To judge the compatibility between zero covid and economic growth, it is useful to put China’s strategy in the context of viral evolution. China’s approach to managing the coronavirus was developed during the outbreak of the original wild-type viral strain. The strategy was sorely challenged by the coronavirus waves that hit China during the winter and summer/fall of 2021, respectively, with Delta being around two to three times as infectious as the original strain. Now Omicron and its several related variants have unleashed waves that are several times more infectious than Delta, putting COVID-19 among the most infectious of all respiratory viruses. Simply put, the Chinese leadership’s ability to control the spread of the coronavirus while maintaining a reasonable pace of economic growth appears to have hit its limit.

Against this backdrop, even though case numbers and travel restrictiveness are both improving again at present, a sustained easing of pandemic restrictions will likely be infeasible so long as the target effectively continues to be zero community transmission. Many major Chinese cities have reacted to Omicron by requiring mandatory COVID-19 tests for every resident every few days. These tests will inevitably result in positive cases, and even tiny outbreaks will lead to new sweeping lockdowns, based on recent precedent. Indeed, strict lockdowns triggered by small outbreaks will be the only way to avoid much larger outbreaks given the infectiousness of Omicron. To be sure, a relaxation of ZCS would result in large waves of cases, hospitalizations, and deaths given low natural immunity from infection, low uptake of boosters, and low levels of primary vaccination among the elderly in China. But, as long as these vulnerabilities are present and the authorities follow ZCS, Chinese policy makers in effect will be forced to prioritize zero covid over economic growth for the foreseeable future.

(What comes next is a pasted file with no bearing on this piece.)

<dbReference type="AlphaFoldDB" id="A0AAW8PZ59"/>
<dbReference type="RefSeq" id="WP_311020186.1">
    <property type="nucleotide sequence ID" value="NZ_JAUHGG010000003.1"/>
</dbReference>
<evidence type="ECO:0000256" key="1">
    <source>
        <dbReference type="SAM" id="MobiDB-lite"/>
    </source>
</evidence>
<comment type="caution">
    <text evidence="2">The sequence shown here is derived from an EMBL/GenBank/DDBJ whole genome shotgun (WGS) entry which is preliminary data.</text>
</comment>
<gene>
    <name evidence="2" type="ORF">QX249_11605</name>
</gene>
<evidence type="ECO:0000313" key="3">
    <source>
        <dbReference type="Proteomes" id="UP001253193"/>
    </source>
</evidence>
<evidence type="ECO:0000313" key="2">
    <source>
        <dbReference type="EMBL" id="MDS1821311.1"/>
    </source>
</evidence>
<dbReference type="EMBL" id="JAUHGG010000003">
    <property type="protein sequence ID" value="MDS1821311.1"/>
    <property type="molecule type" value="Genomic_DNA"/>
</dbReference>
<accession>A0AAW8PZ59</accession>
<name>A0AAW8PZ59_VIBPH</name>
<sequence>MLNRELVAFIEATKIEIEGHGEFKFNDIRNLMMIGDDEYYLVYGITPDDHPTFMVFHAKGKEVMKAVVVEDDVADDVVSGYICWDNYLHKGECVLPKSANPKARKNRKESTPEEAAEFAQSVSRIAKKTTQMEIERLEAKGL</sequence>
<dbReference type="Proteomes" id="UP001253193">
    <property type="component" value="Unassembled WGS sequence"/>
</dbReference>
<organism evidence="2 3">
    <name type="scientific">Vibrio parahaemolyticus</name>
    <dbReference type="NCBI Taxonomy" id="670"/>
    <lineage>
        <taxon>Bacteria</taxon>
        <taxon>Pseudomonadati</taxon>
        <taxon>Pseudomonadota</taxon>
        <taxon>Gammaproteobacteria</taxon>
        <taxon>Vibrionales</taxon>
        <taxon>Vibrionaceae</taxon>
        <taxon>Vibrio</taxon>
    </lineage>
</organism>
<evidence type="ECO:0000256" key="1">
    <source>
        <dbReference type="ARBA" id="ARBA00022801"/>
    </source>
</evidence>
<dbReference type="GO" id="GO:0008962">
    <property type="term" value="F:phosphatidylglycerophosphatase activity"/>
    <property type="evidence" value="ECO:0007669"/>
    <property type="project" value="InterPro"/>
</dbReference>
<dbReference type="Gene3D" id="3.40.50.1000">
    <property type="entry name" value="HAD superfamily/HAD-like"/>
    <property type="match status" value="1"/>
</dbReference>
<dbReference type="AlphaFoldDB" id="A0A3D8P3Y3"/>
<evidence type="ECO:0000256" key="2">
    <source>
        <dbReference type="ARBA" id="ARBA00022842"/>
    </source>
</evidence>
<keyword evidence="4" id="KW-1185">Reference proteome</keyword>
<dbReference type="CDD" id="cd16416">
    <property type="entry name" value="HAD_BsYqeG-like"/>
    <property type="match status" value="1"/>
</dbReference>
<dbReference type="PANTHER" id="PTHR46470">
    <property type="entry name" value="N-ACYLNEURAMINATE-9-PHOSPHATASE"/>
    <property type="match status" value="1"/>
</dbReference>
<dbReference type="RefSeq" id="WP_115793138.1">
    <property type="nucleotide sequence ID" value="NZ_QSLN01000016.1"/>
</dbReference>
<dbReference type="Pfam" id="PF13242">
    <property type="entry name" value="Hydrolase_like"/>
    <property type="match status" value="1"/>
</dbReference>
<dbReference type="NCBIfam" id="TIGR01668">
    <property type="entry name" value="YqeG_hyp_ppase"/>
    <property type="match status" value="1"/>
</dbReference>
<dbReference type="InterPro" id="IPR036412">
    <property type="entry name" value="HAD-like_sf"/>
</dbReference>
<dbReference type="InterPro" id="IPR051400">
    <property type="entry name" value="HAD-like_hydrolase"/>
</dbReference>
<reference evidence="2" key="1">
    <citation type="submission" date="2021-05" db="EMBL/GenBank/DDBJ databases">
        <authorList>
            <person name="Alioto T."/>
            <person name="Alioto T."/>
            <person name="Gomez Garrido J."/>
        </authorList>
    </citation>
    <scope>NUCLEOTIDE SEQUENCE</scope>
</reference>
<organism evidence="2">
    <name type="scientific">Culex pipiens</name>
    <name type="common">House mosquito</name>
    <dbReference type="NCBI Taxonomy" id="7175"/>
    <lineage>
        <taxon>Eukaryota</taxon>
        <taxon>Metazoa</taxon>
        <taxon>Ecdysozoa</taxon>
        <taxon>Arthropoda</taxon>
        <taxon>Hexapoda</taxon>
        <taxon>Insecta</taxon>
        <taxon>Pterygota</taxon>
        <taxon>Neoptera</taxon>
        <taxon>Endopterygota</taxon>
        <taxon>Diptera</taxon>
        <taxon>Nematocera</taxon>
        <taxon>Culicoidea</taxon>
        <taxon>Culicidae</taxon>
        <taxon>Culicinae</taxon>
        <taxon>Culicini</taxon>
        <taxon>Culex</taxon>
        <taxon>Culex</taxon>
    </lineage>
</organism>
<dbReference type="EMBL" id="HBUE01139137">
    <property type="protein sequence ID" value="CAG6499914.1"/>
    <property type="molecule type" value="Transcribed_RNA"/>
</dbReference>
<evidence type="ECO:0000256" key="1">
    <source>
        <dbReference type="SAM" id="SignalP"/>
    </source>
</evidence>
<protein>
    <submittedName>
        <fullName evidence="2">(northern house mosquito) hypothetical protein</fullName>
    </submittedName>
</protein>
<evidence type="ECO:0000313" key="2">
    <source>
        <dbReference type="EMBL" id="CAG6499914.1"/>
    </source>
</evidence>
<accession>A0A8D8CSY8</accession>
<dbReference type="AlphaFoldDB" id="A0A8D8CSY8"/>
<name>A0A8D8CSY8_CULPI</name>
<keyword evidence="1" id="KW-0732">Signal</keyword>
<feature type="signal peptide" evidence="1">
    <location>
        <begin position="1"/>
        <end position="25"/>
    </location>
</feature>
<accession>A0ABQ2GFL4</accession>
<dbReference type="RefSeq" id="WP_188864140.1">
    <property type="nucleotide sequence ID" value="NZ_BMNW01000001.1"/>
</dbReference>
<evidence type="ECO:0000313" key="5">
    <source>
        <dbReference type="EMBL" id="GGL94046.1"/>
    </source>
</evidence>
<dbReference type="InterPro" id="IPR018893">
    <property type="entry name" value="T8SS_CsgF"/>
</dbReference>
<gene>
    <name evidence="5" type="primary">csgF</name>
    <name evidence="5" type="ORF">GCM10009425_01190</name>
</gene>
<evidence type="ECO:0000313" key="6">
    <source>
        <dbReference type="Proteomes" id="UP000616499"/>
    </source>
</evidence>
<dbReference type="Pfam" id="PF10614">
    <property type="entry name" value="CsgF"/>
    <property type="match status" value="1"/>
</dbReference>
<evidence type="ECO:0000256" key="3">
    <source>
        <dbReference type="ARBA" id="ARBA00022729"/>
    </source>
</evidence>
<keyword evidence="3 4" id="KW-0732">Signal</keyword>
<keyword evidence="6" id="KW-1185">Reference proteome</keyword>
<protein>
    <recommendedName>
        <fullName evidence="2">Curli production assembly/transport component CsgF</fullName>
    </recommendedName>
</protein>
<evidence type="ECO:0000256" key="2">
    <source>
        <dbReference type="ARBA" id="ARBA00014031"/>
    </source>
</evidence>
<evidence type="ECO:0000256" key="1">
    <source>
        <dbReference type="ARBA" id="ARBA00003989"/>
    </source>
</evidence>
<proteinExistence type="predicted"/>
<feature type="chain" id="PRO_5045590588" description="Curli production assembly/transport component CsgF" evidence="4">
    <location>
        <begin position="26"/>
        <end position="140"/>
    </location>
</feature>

Hunter Clark is an international policy advisor in International Studies in the Federal Reserve Bank of New York’s Research and Statistics Group.

Lawrence Lin is a senior research analyst in the Bank’s Research and Statistics Group.

How to cite this post:
Hunter Clark and Lawrence Lin, “Does China’s Zero Covid Strategy Mean Zero Economic Growth?,” Federal Reserve Bank of New York Liberty Street Economics, June 2, 2022. https://libertystreeteconomics.newyorkfed.org/2022/06/does-chinas-zero-covid-strategy-mean-zero-economic-growth/


Disclaimer
The views expressed in this post are those of the author(s) and do not necessarily reflect the position of the Federal Reserve Bank of New York or the Federal Reserve System. Any errors or omissions are the responsibility of the author(s).